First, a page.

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How should we, as artists and creatives, respond to a new relationship to Europe and the world after Brexit? While a Creative Industries Federation survey suggested that 96% of creatives favoured remaining in the EU and journalists continue to ask whether Brexit spells disaster for the UK’s ‘cultural eminence’ and London's cosmopolitan art scene, others are more open to exploring the future and starting to offer a more positive take. Not least, Grayson Perry sees ‘fantastic’ opportunities to challenge the ‘same old comfortable ideas’ and in doing so ‘reach new audiences’. Can Brexit – the largest democratic mandate in UK history – become a springboard to transformation of the arts and cultural sectors? Can the act of shaking off EU regulations help create a new critical climate of opinion? If so, what should be our ambitions in reshaping discourse and practice? As Article 50 is triggered and we commence shaping post-Brexit Britain, a series of three public debates explores the fundamental issues most directly affecting the future of the arts in the UK and Europe, and whether Brexit can be used to our advantage.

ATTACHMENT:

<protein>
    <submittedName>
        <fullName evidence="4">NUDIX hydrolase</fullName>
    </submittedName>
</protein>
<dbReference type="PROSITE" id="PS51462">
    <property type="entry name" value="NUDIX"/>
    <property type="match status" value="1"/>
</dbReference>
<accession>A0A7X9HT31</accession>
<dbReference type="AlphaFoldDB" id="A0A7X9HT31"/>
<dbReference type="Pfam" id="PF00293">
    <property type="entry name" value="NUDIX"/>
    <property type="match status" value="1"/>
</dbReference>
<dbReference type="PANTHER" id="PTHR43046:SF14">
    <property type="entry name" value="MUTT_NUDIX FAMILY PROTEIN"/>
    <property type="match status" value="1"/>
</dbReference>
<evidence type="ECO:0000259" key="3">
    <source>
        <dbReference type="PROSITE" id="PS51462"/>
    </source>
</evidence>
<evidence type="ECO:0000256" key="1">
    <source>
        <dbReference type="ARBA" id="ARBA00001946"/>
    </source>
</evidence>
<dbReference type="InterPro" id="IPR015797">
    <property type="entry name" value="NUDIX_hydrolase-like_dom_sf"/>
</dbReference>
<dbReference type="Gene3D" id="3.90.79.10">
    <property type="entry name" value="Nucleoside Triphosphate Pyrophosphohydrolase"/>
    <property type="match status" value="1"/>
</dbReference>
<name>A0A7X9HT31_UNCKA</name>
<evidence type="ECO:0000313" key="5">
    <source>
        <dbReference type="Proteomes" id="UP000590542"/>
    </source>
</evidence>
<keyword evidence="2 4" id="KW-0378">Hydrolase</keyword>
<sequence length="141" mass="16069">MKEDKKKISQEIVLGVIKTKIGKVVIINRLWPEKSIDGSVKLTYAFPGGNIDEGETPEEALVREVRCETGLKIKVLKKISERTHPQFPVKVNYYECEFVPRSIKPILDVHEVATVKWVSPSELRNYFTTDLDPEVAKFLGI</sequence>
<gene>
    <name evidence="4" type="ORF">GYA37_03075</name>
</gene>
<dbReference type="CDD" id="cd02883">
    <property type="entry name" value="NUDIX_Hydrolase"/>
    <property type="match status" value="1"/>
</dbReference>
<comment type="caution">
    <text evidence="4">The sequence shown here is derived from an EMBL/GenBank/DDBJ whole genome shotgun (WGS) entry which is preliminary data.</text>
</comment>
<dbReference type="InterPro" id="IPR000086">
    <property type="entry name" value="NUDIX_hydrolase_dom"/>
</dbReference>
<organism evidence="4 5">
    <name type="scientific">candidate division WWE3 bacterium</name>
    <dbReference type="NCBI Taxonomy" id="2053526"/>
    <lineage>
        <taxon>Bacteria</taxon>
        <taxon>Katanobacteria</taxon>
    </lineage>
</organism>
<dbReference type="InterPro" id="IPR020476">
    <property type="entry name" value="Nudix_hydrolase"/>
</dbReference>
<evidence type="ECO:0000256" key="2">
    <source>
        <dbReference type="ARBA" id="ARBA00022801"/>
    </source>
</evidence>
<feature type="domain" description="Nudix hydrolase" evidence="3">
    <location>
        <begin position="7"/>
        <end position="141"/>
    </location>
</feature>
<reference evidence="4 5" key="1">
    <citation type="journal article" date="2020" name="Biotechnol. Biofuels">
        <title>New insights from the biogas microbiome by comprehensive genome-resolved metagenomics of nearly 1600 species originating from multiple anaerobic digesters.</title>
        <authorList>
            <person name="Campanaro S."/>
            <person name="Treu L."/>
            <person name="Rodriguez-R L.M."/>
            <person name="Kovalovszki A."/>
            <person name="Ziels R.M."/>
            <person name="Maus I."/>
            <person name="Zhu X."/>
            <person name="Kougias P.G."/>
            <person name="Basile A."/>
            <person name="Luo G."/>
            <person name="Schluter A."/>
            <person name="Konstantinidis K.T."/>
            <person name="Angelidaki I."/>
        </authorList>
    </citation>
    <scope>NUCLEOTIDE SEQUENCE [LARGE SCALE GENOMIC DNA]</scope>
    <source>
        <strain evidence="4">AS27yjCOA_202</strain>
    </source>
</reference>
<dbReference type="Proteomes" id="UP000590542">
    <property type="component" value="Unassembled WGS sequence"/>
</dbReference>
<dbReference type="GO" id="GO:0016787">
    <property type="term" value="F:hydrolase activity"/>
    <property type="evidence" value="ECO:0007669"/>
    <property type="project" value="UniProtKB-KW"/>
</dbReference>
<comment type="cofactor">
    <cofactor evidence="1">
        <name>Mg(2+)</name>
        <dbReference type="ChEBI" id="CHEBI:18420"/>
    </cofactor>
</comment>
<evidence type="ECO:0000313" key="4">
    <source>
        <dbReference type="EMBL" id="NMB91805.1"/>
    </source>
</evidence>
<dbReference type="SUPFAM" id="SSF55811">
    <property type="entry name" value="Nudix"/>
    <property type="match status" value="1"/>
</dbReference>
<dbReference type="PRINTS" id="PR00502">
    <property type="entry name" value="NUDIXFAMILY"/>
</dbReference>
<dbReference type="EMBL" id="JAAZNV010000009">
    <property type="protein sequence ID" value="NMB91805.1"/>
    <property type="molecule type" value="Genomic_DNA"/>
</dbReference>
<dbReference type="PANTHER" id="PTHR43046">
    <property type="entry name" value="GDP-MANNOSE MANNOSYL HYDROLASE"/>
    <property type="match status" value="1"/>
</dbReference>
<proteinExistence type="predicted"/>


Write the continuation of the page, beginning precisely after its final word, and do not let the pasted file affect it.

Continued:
The first in the series looks at whether borders matter. Should artists have unrestricted freedom of movement? Are artists a special case or should all of us, regardless of profession, be entitled to live and work in the country of our choice? Could Theresa May’s new ‘global Britain’ offer greater opportunities for the arts than an EU-bound Britain? What is the relationship between the local and global? What about cosmopolitanism? How might the creative and cultural sectors engage regional and national identities and traditions?

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